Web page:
My friend, who is as frustrated and unfulfilled with working a J.O.B. as I am, told me about a book he was reading by an author who was a financial guru of sorts.  The tag line of the book was that your home is not an asset, and instead it is actually a liability.  I was intrigued.  Some of you will know who I am talking about, and specifically which book I am referring to.  It is Rich Dad, Poor Dad by Robert Kiyosaki.  I signed up to an Audible account and started listening.  The book changed my life.  That is not hyperbole.  The book…




Robert Kiyosaki discussed things I had known on some level, but not well enough to put them into words.  After I finished Rich Dad, Poor Dad, I bought another book by Robert Kiyosaki, Cash Flow Quadrant.  I finished that book quickly and purchased another by him; Guide to Investing.  I was enthralled.  Over the course of 2018 I finished several books on finance and investing, with a few other personal development books thrown in, and I kept a list of what I had read or listened to.  Here is the list:

Rich Dad, Poor Dad by Robert Kiyosaki
Rich Dad, Poor DadCash Flow Quadrant by Robert Kiyosaki
Rich Dad, Poor DadGuide to Investing by Robert Kiyosaki
Shares Made Simple by Rodney Hobson
Seven Habits of Highly Effective People by Stephen Covey
Money by Rob Moore
Think and Grow Rich by Napoleon Hill
FU Money by Dan Lok
Deep Work by Cal Newport
Start Now, Get Perfect Later by Rob Moore 
The Five Rules for Successful Stock Investing by Pat Dorsey
Start With Why by Simon Sinek

I also read a fair amount of fiction, history and politics books.  On a side note, Audible is an absolutely amazing service.  I struggle to read physical books for long periods as I suffer from cluster headaches and migraines.  I also have floaters in my vision that make reading frustrating for me as I see black spots all across the page.  So, Audible allows me to listen and learn in a relaxed frame of mind.  In 2018 I completed 33 books.  As of November 4th, 2019, I have finished 79 books on a range of topics.  As you have probably guessed there are quite a few finance and personal development books in there:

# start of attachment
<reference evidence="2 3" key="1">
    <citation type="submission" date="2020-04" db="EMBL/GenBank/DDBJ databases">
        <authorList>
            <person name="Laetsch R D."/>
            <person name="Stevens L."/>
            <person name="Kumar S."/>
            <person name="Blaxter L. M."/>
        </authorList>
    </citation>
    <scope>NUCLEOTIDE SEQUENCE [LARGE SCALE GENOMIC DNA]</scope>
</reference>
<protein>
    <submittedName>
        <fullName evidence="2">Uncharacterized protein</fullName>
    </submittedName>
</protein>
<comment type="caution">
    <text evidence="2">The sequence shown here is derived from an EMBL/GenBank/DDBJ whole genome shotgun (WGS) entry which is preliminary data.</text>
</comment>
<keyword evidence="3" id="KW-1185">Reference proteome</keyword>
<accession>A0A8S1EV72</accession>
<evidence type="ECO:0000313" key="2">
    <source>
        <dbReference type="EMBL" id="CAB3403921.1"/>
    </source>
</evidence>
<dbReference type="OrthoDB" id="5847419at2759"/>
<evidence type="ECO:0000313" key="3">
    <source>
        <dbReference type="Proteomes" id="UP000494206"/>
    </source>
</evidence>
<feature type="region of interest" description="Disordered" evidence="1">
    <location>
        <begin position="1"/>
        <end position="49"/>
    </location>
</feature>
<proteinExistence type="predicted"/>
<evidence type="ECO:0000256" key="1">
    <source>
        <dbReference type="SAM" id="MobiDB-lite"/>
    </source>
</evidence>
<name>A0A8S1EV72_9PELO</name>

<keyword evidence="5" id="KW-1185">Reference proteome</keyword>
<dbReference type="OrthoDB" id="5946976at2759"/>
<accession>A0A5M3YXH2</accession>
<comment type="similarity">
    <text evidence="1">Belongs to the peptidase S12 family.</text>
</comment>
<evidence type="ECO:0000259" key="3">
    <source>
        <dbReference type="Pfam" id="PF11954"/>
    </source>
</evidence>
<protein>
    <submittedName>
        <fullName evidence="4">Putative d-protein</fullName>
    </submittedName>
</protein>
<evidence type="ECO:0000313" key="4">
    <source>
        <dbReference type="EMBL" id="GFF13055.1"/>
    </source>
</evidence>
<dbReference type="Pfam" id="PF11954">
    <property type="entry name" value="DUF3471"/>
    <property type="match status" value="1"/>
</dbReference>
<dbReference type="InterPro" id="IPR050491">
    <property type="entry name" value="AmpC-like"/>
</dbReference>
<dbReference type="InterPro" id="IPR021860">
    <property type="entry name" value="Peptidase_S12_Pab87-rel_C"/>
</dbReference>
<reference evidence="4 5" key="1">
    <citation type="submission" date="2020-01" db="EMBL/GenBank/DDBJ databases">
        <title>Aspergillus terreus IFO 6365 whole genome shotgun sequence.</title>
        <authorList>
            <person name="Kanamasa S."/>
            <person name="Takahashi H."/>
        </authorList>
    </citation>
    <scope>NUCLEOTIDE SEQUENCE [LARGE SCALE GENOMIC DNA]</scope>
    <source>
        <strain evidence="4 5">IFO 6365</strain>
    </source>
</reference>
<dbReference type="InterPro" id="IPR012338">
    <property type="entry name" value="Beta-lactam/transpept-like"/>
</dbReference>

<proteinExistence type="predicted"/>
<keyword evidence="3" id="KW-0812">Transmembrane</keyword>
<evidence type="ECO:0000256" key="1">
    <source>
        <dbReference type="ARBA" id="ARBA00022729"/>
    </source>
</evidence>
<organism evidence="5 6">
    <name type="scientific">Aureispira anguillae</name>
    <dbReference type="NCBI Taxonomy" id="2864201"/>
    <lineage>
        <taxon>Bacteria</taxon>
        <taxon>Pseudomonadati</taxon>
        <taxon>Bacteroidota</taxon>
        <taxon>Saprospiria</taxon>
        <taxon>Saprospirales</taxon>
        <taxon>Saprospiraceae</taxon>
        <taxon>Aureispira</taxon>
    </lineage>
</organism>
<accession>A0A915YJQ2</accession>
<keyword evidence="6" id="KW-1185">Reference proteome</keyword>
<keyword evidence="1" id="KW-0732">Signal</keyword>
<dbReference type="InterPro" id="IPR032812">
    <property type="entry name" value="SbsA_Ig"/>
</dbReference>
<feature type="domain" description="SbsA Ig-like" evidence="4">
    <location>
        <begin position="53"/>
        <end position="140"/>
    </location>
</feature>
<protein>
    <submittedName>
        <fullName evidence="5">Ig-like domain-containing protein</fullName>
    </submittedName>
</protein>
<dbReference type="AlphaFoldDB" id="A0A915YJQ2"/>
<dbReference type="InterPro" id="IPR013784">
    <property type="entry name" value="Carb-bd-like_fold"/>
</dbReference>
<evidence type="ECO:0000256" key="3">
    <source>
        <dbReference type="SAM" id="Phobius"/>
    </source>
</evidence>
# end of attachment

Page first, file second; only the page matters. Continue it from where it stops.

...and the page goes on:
The Daily Stoic by Ryan Holiday
Property Investing Secrets by Mark Homer and Rob Moore
Multiple Streams of Property Income by Mark Homer and Rob Moore
Life Leverage by Rob Moore
No Money Down Property Investing by Kevin McDonnell
Meditations by Marcus Aurelius
How to Own the World by Andrew Craig
Fake by Robert Kiyosaki
The Naked Trader by Robbie Burns
Trading in the Zone by Mark Douglas
The Complete Turtle Trader by Michael Covel
Financial Freedom by Grant Sabatier
Trend Commandments by Michael Covel
I Will Teach You To Be Rich by Ramit Sethi
100 Side Hustles by Chris Guillebeau
Reset by David Sawyer
The Simple Path to Wealth by JL Collins
The Millionaire Next Door by Thomas J. Stanley and William D. Danko.
Your Money or Your Life by Vicki Robin
High Performance Habits by Brendon Burchard
The Complete No Nonsense Guide to Property Investing by David Tarn
Man’s Search For Meaning by Viktor E. Frankl
The 4-Hour Work Week by Timothy Ferriss
The Richest Man in Babylon by George S. Clason
Secrets of the Millionaire Mind by T. Harv Eker.